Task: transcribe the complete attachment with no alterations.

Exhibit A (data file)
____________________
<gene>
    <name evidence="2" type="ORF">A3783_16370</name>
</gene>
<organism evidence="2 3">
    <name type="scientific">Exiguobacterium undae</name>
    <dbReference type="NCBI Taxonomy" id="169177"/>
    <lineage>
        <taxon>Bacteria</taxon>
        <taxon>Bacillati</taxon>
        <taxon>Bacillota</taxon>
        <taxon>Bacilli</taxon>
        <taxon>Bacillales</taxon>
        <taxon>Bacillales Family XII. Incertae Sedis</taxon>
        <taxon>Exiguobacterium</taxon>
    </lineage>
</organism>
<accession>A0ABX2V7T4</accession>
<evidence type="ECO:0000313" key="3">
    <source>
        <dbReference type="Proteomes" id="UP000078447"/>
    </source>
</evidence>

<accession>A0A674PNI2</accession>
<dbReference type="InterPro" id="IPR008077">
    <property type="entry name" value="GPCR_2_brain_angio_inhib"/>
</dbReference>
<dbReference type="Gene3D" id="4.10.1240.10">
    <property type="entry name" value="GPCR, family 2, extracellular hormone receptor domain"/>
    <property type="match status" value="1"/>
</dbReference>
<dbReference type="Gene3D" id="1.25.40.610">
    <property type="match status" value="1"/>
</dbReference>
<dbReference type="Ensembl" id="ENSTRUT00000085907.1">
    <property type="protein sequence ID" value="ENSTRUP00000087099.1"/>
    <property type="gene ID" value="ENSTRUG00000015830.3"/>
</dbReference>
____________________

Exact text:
<gene>
    <name evidence="2" type="ORF">A3783_16370</name>
</gene>
<organism evidence="2 3">
    <name type="scientific">Exiguobacterium undae</name>
    <dbReference type="NCBI Taxonomy" id="169177"/>
    <lineage>
        <taxon>Bacteria</taxon>
        <taxon>Bacillati</taxon>
        <taxon>Bacillota</taxon>
        <taxon>Bacilli</taxon>
        <taxon>Bacillales</taxon>
        <taxon>Bacillales Family XII. Incertae Sedis</taxon>
        <taxon>Exiguobacterium</taxon>
    </lineage>
</organism>
<accession>A0ABX2V7T4</accession>
<evidence type="ECO:0000313" key="3">
    <source>
        <dbReference type="Proteomes" id="UP000078447"/>
    </source>
</evidence>

<accession>A0A674PNI2</accession>
<dbReference type="InterPro" id="IPR008077">
    <property type="entry name" value="GPCR_2_brain_angio_inhib"/>
</dbReference>
<dbReference type="Gene3D" id="4.10.1240.10">
    <property type="entry name" value="GPCR, family 2, extracellular hormone receptor domain"/>
    <property type="match status" value="1"/>
</dbReference>
<dbReference type="Gene3D" id="1.25.40.610">
    <property type="match status" value="1"/>
</dbReference>
<dbReference type="Ensembl" id="ENSTRUT00000085907.1">
    <property type="protein sequence ID" value="ENSTRUP00000087099.1"/>
    <property type="gene ID" value="ENSTRUG00000015830.3"/>
</dbReference>